Welcome to this week’s Influencer Dashboard newsletter!

This is Amanda Perelli, writing to you from my desk at home, and here’s an update on what’s new in the business of influencers and creators.

First off, I’m lucky enough to be able to work from home, and I hope all of you are healthy and staying safe!

This week, my colleague Dan Whateley and I caught up with several creators across YouTube and Instagram, along with industry experts, on how they are adjusting their businesses to continue to make a living during the coronavirus pandemic and the resulting economic turmoil.

As many brand deals stall, influencers are starting to switch up their strategies, focusing on long-term bets like direct-to-consumer businesses or alternative revenue streams like consulting, teaching, and coaching.

"Our entire company is at a standstill at the moment and I don't really know when jobs or campaigns will happen again in the next month," said Audree Kate Lopez, a fashion stylist, consultant, and influencer with nearly 30,000 followers on Instagram.

Lopez said during this downtime she is focusing on getting organized internally and creating content at home that she normally doesn't have time to do.

And the influencer-marketing firm Sapphire Apps told Dan that it's no longer conducting photo shoots with influencers for brand campaigns, instead turning to animation and user-generated content filmed by influencers at home that's then edited by the Sapphire team afterwards. (Read the full post here.)

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More industry updates on the impact of the coronavirus pandemic:

FaZe Clan's top recruiters explain how to join the red-hot gaming organization and what they look for in new members

FaZe Clan offset Charity

Foto: Faze Clan. Source: FaZe Clan

FaZe Clan is a multimillion-dollar gaming organization focused on esports and video content creation.

Kevin spoke to Vera Salamone, FaZe Clan's director of talent, and Erik Anderson, FaZe Clan's head of esports, on what FaZe Clan looks for in new recruits.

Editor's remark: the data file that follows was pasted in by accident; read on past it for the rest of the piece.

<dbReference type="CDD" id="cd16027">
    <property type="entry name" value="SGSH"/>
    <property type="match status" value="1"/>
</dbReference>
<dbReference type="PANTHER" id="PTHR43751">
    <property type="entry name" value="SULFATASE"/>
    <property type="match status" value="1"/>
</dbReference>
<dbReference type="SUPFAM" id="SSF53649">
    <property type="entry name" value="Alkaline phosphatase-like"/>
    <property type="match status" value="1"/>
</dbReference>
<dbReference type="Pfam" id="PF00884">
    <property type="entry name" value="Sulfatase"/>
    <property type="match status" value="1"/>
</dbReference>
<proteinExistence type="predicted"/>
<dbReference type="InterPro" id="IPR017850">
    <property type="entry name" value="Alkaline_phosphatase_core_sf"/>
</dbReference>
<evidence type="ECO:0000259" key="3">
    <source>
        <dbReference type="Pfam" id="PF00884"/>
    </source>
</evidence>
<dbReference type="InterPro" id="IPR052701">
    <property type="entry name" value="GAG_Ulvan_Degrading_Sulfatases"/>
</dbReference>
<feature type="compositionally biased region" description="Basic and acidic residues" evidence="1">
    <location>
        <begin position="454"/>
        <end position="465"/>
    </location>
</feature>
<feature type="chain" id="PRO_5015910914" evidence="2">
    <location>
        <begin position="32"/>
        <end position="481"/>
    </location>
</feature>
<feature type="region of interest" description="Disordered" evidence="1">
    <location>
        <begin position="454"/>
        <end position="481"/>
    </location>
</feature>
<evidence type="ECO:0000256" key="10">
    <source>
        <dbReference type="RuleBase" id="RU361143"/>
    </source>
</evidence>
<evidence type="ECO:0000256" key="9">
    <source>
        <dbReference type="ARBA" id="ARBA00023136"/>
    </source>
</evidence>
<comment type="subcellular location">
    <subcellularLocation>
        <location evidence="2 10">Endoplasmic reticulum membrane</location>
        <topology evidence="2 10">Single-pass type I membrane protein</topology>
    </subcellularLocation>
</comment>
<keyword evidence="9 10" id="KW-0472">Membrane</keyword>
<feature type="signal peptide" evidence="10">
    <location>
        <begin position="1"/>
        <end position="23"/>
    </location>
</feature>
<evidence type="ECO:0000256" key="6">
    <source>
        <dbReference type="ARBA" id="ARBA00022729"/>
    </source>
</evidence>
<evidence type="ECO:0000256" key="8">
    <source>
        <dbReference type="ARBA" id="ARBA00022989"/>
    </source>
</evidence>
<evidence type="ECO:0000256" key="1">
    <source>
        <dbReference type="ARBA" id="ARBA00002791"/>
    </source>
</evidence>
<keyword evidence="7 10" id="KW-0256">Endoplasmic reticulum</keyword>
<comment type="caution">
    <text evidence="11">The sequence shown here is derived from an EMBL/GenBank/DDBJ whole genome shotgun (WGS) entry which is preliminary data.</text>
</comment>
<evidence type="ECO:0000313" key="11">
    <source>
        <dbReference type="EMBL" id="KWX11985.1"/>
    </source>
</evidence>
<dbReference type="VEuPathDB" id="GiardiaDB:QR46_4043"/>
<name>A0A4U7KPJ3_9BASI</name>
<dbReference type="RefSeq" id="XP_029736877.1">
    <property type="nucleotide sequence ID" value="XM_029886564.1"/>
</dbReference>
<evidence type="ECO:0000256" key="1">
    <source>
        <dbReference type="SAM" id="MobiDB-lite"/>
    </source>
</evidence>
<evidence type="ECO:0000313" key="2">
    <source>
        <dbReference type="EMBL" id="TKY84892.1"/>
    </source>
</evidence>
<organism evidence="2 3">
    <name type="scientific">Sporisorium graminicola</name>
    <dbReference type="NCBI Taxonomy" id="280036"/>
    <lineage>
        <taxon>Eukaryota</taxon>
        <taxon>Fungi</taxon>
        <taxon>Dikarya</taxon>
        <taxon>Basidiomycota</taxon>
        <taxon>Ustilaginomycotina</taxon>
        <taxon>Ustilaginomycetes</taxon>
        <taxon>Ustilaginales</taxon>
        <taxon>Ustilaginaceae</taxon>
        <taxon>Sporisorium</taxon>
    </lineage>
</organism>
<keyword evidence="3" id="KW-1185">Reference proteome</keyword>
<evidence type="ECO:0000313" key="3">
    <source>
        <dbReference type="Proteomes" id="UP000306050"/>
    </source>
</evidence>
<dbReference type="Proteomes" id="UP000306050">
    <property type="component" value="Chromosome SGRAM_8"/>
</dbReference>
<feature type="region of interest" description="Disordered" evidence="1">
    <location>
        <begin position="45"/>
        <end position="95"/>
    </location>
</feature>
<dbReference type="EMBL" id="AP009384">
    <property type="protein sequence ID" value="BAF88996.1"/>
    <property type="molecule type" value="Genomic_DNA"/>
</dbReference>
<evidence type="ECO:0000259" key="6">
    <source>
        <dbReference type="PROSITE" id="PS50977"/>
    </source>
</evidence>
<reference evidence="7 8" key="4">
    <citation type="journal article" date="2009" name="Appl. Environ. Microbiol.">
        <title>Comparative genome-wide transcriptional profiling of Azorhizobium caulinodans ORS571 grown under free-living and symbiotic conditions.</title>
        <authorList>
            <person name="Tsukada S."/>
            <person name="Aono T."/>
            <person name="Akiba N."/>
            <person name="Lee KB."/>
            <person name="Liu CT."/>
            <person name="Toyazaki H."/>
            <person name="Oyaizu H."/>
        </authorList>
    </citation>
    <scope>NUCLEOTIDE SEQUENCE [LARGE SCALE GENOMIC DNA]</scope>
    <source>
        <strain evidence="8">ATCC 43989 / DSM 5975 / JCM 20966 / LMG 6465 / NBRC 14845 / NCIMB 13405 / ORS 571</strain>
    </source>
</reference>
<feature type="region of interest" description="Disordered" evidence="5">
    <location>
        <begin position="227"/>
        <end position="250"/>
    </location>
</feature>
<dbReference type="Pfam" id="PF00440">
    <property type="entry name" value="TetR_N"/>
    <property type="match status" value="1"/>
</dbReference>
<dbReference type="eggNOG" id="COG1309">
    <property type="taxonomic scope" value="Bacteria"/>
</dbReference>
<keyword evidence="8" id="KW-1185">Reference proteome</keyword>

Anderson said FaZe is constantly recruiting on a global scale to find the best players to represent the team.

"I don't want to have to call a guy to wake him up to get him to and play video games as his career," Anderson said. "I want someone that's hungry to go and compete at a high level and understands that they're in a really amazing place to do that."

Read the full post on how to join FaZe Clan, here.

Inside YouTube's secretive Google Preferred program, which can boost a creator's income and signal they've 'made it'

Remi Cruz

Foto: Remi Cruz. Source: Jon Kopaloff/Getty Images

For a YouTube creator, joining "Google Preferred" - the company's top-tier monetization category - means you've made it.

Dan spoke to creators like Remi Cruz, a YouTube star who posts DIYs, cooking tutorials, and makeup and fashion videos for her 2.5 million subscribers, and other individuals familiar with how Google Preferred works to learn more about the company's secretive program.

Google Preferred videos tend to make more money because they command higher CPMs (cost per thousand views) than YouTube's standard AdSense (biddable pre-roll, mid-roll, and post-roll) monetization, according to multiple sources who spoke to Business Insider.

"In the beginning with Google Preferred, it definitely boosted [revenue]," Cruz noted. "But since then I think it's been climbing depending on the quarter that I'm in."

But how do you get into the program? Dan has the inside details.

Read the full post to learn more about the Google Preferred program, here.

The TikTok metrics that matter for a successful sponsorship deal between an influencer and a brand, according to industry insiders

James Henry

Foto: James Henry has 2.7 million followers on TikTok. Source: James Henry

TikTok has become one of the most popular apps among Gen Zers and brands are looking to leverage the massive reach its creators have.

I spoke with an influencer talent manager and a digital agent about some of the metrics they see brands paying attention to in 2020 on TikTok.

"On TikTok, it doesn't matter how many followers you have, that's not the main metric of success," said David White, head of influencer management at Whalar Stars. "It's all about how many views you're getting."

From a branding perspective, TikTok is good for its volume of impressions and reach, and Instagram is the place to drive sales, said Alex Devlin from WME.

Read the full post on the TikTok metrics brands are paying attention to, here.

What else happened on BI Prime this week:

Here's what else we're reading:

Thanks for reading! Send me your tips, comments, or questions: [email protected].

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